Think your company's meetings suck? Well, it may be cold comfort, but you're in good company. Apparently the Bush White House's meetings stunk, too. This is an excerpt from Donald Rumsfeld's memoir -- an extended gripe session about Condeleeza Rice's NSC meetings.
I had other issues with [Condeleeza] Rice's management of the NSC process. Often meetings were not well organized. Frequent last-minute changes to the times of meetings and to the subject matter made it difficult for the participants to prepare, and even more difficult, with departments of their own to manage, to rearrange their full schedules. The NSC staff often was late in sending participants papers for meetings that set out the issues to be discussed.
At the conclusion of NSC meetings when decisions were taken, members of the NSC staff were theoretically supposed to write a summary of conclusions. When I saw them, they were often sketchy and didn't always fit with my recollections. Ever since the Iran-Contra scandal of the Reagan administration, NSC staffs have been sensitive to written notes and records that could implicate a president or his advisers. Rice and her colleagues seemed concerned about avoiding detailed records that others might exploit. This came at the expense of enabling the relevant executive agencies to know precisely what had been discussed and decided at the NSC meetings. Attendees from time to time left meetings with differing views of what was decided and what the next steps should be, which freed CIA, State, or Defense officials to go back and do what they thought best.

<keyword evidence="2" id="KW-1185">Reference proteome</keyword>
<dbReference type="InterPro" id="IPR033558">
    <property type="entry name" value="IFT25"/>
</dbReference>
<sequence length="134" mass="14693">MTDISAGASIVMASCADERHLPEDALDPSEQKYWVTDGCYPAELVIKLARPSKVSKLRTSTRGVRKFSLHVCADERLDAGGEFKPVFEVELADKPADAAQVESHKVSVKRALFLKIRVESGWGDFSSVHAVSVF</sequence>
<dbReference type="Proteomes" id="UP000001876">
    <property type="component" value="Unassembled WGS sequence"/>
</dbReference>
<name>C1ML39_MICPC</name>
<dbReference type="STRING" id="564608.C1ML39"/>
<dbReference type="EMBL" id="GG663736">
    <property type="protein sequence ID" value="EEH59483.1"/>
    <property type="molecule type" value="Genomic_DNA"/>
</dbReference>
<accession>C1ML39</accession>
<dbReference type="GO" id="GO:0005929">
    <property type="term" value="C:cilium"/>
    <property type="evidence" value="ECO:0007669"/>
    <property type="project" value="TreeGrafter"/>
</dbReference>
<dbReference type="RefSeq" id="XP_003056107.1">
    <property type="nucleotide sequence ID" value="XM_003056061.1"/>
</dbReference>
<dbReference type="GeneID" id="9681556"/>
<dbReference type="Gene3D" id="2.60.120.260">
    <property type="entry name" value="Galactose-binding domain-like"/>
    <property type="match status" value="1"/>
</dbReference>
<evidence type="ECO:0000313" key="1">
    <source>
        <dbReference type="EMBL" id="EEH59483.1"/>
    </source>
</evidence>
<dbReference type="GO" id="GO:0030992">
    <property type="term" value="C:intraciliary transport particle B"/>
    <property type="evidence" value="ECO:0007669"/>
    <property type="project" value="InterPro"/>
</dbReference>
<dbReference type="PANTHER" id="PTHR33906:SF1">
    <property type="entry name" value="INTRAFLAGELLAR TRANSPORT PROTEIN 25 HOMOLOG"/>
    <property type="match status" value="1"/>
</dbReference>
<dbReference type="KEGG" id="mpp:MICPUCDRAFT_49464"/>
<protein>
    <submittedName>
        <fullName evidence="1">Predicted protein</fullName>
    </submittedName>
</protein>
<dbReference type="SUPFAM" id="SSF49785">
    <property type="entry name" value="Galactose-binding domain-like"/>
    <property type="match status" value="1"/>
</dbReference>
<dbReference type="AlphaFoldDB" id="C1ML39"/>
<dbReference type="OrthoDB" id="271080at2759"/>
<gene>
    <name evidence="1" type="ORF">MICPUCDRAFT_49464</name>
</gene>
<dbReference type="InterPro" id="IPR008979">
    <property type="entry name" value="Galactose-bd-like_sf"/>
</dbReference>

In one August 2002 memo to Rice, I raised this lack of resolution. "It sometimes happens that a matter mentioned at a meeting is said to have been 'decided' because it elicited no objection," I wrote. "That is not a good practice. Nothing should be deemed decided unless we expressly agree to decide it." Rice started putting a note at the bottom of draft decision memos: "If no objections are raised by a specific deadline, the memo will be considered approved by the principals." That, too, was impractical. [Secretary of State Colin] Powell and I were frequently traveling. I did not want to have others assume I agreed with something simply because I missed an arbitrary deadline.